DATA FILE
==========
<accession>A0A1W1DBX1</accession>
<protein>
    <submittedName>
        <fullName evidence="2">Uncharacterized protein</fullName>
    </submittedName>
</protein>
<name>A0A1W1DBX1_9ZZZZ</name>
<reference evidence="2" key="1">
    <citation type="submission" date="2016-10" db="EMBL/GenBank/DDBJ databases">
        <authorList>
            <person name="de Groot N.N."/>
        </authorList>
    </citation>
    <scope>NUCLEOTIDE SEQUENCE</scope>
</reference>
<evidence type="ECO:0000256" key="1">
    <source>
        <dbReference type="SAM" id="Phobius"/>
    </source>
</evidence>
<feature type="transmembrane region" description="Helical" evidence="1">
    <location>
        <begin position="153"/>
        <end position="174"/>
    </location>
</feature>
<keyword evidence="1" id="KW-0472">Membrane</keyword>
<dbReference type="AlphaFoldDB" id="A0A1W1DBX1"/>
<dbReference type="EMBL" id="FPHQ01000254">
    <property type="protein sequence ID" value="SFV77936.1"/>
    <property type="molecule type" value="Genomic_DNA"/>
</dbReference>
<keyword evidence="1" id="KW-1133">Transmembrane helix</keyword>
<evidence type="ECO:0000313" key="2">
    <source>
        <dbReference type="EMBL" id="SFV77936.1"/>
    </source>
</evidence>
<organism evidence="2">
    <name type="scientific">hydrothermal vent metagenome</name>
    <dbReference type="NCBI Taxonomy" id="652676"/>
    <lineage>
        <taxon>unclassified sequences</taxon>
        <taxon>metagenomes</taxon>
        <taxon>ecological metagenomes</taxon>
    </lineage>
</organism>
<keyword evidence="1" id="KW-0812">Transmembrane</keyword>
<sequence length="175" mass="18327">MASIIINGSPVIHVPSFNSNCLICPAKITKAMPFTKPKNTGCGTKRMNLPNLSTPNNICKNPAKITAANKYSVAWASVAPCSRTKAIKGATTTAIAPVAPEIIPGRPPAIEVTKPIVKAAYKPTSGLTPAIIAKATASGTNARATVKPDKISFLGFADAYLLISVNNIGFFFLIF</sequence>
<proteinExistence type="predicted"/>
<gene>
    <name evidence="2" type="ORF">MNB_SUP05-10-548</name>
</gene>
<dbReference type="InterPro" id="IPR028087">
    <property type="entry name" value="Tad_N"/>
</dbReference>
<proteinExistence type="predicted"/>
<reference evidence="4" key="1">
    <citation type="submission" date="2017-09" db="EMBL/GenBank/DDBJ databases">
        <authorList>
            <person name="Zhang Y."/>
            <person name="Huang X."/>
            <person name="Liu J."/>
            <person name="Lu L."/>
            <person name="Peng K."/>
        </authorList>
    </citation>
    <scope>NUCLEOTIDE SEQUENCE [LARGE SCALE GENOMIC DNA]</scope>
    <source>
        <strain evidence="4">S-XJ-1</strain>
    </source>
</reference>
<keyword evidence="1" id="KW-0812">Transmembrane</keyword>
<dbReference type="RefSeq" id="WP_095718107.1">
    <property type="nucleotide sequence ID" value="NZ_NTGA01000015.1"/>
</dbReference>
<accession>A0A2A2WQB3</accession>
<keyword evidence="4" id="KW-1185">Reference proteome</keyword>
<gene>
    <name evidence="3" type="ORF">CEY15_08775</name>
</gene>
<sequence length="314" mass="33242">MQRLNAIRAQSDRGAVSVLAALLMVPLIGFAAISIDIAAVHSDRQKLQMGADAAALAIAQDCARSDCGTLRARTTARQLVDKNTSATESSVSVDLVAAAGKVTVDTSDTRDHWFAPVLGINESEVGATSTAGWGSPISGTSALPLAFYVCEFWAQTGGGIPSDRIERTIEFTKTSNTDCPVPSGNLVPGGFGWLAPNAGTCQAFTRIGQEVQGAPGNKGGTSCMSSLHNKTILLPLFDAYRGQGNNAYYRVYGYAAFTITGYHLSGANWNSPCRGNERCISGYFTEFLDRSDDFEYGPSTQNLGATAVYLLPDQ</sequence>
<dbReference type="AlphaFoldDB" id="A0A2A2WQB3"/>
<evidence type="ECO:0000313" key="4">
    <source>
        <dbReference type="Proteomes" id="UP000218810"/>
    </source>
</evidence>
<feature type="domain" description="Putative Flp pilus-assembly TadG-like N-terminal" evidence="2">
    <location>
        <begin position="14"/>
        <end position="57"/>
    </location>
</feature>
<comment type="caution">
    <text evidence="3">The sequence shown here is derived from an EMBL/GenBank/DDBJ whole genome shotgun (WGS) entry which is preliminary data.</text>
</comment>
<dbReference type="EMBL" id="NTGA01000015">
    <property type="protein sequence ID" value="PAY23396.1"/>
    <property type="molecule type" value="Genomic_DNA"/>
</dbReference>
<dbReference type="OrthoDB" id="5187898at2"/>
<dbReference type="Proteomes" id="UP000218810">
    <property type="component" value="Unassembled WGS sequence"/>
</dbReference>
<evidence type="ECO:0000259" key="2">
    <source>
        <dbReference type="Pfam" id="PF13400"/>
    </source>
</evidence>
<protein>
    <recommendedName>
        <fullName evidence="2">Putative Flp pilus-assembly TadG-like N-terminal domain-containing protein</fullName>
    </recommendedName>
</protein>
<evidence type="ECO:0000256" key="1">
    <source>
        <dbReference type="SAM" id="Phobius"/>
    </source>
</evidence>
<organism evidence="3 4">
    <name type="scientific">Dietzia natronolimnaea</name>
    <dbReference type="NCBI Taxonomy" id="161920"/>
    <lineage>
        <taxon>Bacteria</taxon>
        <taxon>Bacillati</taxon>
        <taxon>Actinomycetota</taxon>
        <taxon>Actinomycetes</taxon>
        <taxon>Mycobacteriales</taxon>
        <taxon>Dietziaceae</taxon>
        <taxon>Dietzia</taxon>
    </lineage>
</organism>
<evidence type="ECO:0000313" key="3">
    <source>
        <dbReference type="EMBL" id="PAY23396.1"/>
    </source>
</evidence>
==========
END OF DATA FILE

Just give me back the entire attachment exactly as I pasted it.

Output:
<accession>A0A1W1DBX1</accession>
<protein>
    <submittedName>
        <fullName evidence="2">Uncharacterized protein</fullName>
    </submittedName>
</protein>
<name>A0A1W1DBX1_9ZZZZ</name>
<reference evidence="2" key="1">
    <citation type="submission" date="2016-10" db="EMBL/GenBank/DDBJ databases">
        <authorList>
            <person name="de Groot N.N."/>
        </authorList>
    </citation>
    <scope>NUCLEOTIDE SEQUENCE</scope>
</reference>
<evidence type="ECO:0000256" key="1">
    <source>
        <dbReference type="SAM" id="Phobius"/>
    </source>
</evidence>
<feature type="transmembrane region" description="Helical" evidence="1">
    <location>
        <begin position="153"/>
        <end position="174"/>
    </location>
</feature>
<keyword evidence="1" id="KW-0472">Membrane</keyword>
<dbReference type="AlphaFoldDB" id="A0A1W1DBX1"/>
<dbReference type="EMBL" id="FPHQ01000254">
    <property type="protein sequence ID" value="SFV77936.1"/>
    <property type="molecule type" value="Genomic_DNA"/>
</dbReference>
<keyword evidence="1" id="KW-1133">Transmembrane helix</keyword>
<evidence type="ECO:0000313" key="2">
    <source>
        <dbReference type="EMBL" id="SFV77936.1"/>
    </source>
</evidence>
<organism evidence="2">
    <name type="scientific">hydrothermal vent metagenome</name>
    <dbReference type="NCBI Taxonomy" id="652676"/>
    <lineage>
        <taxon>unclassified sequences</taxon>
        <taxon>metagenomes</taxon>
        <taxon>ecological metagenomes</taxon>
    </lineage>
</organism>
<keyword evidence="1" id="KW-0812">Transmembrane</keyword>
<sequence length="175" mass="18327">MASIIINGSPVIHVPSFNSNCLICPAKITKAMPFTKPKNTGCGTKRMNLPNLSTPNNICKNPAKITAANKYSVAWASVAPCSRTKAIKGATTTAIAPVAPEIIPGRPPAIEVTKPIVKAAYKPTSGLTPAIIAKATASGTNARATVKPDKISFLGFADAYLLISVNNIGFFFLIF</sequence>
<proteinExistence type="predicted"/>
<gene>
    <name evidence="2" type="ORF">MNB_SUP05-10-548</name>
</gene>
<dbReference type="InterPro" id="IPR028087">
    <property type="entry name" value="Tad_N"/>
</dbReference>
<proteinExistence type="predicted"/>
<reference evidence="4" key="1">
    <citation type="submission" date="2017-09" db="EMBL/GenBank/DDBJ databases">
        <authorList>
            <person name="Zhang Y."/>
            <person name="Huang X."/>
            <person name="Liu J."/>
            <person name="Lu L."/>
            <person name="Peng K."/>
        </authorList>
    </citation>
    <scope>NUCLEOTIDE SEQUENCE [LARGE SCALE GENOMIC DNA]</scope>
    <source>
        <strain evidence="4">S-XJ-1</strain>
    </source>
</reference>
<keyword evidence="1" id="KW-0812">Transmembrane</keyword>
<dbReference type="RefSeq" id="WP_095718107.1">
    <property type="nucleotide sequence ID" value="NZ_NTGA01000015.1"/>
</dbReference>
<accession>A0A2A2WQB3</accession>
<keyword evidence="4" id="KW-1185">Reference proteome</keyword>
<gene>
    <name evidence="3" type="ORF">CEY15_08775</name>
</gene>
<sequence length="314" mass="33242">MQRLNAIRAQSDRGAVSVLAALLMVPLIGFAAISIDIAAVHSDRQKLQMGADAAALAIAQDCARSDCGTLRARTTARQLVDKNTSATESSVSVDLVAAAGKVTVDTSDTRDHWFAPVLGINESEVGATSTAGWGSPISGTSALPLAFYVCEFWAQTGGGIPSDRIERTIEFTKTSNTDCPVPSGNLVPGGFGWLAPNAGTCQAFTRIGQEVQGAPGNKGGTSCMSSLHNKTILLPLFDAYRGQGNNAYYRVYGYAAFTITGYHLSGANWNSPCRGNERCISGYFTEFLDRSDDFEYGPSTQNLGATAVYLLPDQ</sequence>
<dbReference type="AlphaFoldDB" id="A0A2A2WQB3"/>
<evidence type="ECO:0000313" key="4">
    <source>
        <dbReference type="Proteomes" id="UP000218810"/>
    </source>
</evidence>
<feature type="domain" description="Putative Flp pilus-assembly TadG-like N-terminal" evidence="2">
    <location>
        <begin position="14"/>
        <end position="57"/>
    </location>
</feature>
<comment type="caution">
    <text evidence="3">The sequence shown here is derived from an EMBL/GenBank/DDBJ whole genome shotgun (WGS) entry which is preliminary data.</text>
</comment>
<dbReference type="EMBL" id="NTGA01000015">
    <property type="protein sequence ID" value="PAY23396.1"/>
    <property type="molecule type" value="Genomic_DNA"/>
</dbReference>
<dbReference type="OrthoDB" id="5187898at2"/>
<dbReference type="Proteomes" id="UP000218810">
    <property type="component" value="Unassembled WGS sequence"/>
</dbReference>
<evidence type="ECO:0000259" key="2">
    <source>
        <dbReference type="Pfam" id="PF13400"/>
    </source>
</evidence>
<protein>
    <recommendedName>
        <fullName evidence="2">Putative Flp pilus-assembly TadG-like N-terminal domain-containing protein</fullName>
    </recommendedName>
</protein>
<evidence type="ECO:0000256" key="1">
    <source>
        <dbReference type="SAM" id="Phobius"/>
    </source>
</evidence>
<organism evidence="3 4">
    <name type="scientific">Dietzia natronolimnaea</name>
    <dbReference type="NCBI Taxonomy" id="161920"/>
    <lineage>
        <taxon>Bacteria</taxon>
        <taxon>Bacillati</taxon>
        <taxon>Actinomycetota</taxon>
        <taxon>Actinomycetes</taxon>
        <taxon>Mycobacteriales</taxon>
        <taxon>Dietziaceae</taxon>
        <taxon>Dietzia</taxon>
    </lineage>
</organism>
<evidence type="ECO:0000313" key="3">
    <source>
        <dbReference type="EMBL" id="PAY23396.1"/>
    </source>
</evidence>